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The Impact of Accessible Identities on the Evaluation of Global versus Local Products


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  • Yinlong Zhang
  • Adwait Khare
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    Through three studies, we investigated the impact of consumers’ global versus local identities on the evaluation of global products (products with the same specifications and packaging for consumers from around the world) versus local products (products with specifications and packaging tailored for local markets). The results show that consumers with an accessible global identity prefer a global (more than a local) product and consumers with an accessible local identity prefer a local (more than a global) product. Of note, this effect was reversed, either by an explicit instruction about accessible identities being nondiagnostic (study 1) or implicitly by inducing a differentiative (vs. integrative) processing mode (study 2).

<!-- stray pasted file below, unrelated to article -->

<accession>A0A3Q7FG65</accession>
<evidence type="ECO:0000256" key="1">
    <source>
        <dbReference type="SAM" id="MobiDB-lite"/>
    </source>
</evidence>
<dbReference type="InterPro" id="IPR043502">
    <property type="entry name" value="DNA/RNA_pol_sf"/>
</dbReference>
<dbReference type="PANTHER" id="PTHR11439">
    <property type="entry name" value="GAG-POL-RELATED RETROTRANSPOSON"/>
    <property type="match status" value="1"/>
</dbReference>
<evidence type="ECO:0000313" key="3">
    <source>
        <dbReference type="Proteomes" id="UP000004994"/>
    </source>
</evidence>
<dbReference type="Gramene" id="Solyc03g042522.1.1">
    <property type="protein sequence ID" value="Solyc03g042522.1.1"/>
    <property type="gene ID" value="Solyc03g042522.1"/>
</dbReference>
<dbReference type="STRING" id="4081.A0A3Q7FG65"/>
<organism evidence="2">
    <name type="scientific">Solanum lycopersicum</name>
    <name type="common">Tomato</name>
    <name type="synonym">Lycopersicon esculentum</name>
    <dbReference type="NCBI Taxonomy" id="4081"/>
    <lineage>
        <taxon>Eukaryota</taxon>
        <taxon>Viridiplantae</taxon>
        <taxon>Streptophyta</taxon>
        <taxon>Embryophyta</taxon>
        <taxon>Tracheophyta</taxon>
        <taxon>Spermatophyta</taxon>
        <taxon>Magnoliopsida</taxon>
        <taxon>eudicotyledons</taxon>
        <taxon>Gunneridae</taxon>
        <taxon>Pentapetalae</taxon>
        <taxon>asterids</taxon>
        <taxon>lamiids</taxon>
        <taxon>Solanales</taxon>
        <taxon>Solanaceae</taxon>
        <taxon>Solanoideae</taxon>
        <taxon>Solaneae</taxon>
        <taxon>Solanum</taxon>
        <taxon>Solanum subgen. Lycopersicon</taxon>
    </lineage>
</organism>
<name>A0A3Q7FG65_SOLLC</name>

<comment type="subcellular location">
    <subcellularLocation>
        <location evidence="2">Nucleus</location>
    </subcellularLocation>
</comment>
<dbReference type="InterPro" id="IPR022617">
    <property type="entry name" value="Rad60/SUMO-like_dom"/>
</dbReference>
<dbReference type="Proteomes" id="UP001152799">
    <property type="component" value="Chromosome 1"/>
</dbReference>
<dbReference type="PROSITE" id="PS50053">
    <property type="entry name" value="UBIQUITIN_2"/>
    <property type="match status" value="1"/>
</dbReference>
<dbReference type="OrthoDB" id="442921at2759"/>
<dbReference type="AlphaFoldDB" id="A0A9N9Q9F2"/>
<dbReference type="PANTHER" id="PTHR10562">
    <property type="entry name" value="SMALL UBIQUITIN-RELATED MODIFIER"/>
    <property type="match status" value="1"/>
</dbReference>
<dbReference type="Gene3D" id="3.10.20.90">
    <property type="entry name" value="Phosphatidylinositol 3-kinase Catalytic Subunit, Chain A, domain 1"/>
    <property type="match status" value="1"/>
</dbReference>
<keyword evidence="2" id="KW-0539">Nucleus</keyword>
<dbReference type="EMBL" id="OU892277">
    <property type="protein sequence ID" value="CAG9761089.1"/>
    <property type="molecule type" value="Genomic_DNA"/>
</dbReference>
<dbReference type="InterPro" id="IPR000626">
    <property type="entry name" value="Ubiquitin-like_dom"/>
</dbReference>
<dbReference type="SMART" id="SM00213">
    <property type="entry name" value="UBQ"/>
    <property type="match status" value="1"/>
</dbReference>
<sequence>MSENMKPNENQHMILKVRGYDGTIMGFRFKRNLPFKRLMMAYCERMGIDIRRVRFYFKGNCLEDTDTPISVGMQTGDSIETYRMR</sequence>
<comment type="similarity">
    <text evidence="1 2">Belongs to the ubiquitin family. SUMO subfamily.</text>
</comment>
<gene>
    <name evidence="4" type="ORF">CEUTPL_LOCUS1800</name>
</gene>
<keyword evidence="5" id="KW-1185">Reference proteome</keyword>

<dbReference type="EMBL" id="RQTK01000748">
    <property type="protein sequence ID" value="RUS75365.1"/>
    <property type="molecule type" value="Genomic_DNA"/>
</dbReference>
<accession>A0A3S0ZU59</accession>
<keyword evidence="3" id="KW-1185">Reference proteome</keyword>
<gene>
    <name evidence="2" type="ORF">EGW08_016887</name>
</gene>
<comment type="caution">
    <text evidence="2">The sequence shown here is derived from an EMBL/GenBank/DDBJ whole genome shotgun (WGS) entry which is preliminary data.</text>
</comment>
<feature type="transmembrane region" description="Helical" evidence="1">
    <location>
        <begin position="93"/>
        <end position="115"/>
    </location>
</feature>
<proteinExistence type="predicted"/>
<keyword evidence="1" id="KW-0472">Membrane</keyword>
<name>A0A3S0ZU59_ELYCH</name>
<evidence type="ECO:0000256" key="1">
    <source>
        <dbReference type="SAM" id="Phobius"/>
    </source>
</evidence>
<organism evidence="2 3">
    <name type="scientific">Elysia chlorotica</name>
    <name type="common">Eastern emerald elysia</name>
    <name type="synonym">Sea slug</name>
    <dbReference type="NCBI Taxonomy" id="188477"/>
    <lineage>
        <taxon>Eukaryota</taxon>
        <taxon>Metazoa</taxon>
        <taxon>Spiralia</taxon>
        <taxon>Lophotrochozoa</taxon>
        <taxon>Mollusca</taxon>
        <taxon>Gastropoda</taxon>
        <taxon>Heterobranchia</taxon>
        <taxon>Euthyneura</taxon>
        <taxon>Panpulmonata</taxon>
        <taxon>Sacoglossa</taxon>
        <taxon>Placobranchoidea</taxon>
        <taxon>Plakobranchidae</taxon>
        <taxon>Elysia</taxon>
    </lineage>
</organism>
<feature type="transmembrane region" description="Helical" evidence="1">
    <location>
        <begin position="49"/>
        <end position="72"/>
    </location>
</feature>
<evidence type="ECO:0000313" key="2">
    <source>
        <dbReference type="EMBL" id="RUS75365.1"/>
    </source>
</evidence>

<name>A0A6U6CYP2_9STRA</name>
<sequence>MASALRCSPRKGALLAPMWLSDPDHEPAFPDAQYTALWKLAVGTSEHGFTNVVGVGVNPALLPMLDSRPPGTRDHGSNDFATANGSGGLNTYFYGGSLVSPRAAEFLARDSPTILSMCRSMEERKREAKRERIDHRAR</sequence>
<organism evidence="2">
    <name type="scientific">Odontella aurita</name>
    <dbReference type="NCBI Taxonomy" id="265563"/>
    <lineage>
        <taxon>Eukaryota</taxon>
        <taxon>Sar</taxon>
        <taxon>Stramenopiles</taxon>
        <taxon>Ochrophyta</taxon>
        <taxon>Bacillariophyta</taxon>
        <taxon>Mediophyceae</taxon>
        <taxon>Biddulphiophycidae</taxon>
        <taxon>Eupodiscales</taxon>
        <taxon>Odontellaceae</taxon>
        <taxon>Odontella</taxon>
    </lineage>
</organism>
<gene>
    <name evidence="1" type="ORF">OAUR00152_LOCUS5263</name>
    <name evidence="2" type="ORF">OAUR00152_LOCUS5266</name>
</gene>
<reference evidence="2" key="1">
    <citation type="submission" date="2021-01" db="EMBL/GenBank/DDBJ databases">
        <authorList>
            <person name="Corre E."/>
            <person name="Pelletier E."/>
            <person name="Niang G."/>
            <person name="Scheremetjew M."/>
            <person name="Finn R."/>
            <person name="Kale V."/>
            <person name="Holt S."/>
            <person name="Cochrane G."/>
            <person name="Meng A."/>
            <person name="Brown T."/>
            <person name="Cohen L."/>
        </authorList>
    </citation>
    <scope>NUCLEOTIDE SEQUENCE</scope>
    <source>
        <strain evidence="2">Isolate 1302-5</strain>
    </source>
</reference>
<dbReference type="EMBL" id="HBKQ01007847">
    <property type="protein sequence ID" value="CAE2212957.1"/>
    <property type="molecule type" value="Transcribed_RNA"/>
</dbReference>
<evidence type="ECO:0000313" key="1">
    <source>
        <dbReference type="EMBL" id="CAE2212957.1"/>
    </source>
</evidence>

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    Bibliographic Info

    Article provided by University of Chicago Press in its journal Journal of Consumer Research.

    Volume (Year): 36 (2009)
    Issue (Month): 3 ()
    Pages: 524 - 537

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    Handle: RePEc:ucp:jconrs:doi:10.1086/598794

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    Cited by:
    1. Kipnis, Eva & Broderick, Amanda J. & Demangeot, Catherine & Adkins, Natalie Ross & Ferguson, Nakeisha S. & Henderson, Geraldine Rosa & Johnson, Guillaume & Mandiberg, James M. & Mueller, Rene Dentiste, 2013. "Branding beyond prejudice: Navigating multicultural marketplaces for consumer well-being," Journal of Business Research, Elsevier, vol. 66(8), pages 1186-1194.
    2. Aguirre-Rodriguez, Alexandra & Bóveda-Lambie, Adriana M. & Montoya, Detra Y., 2014. "Exploring ethnic consumer response to crossover brand extensions," Journal of Business Research, Elsevier, vol. 67(4), pages 457-463.


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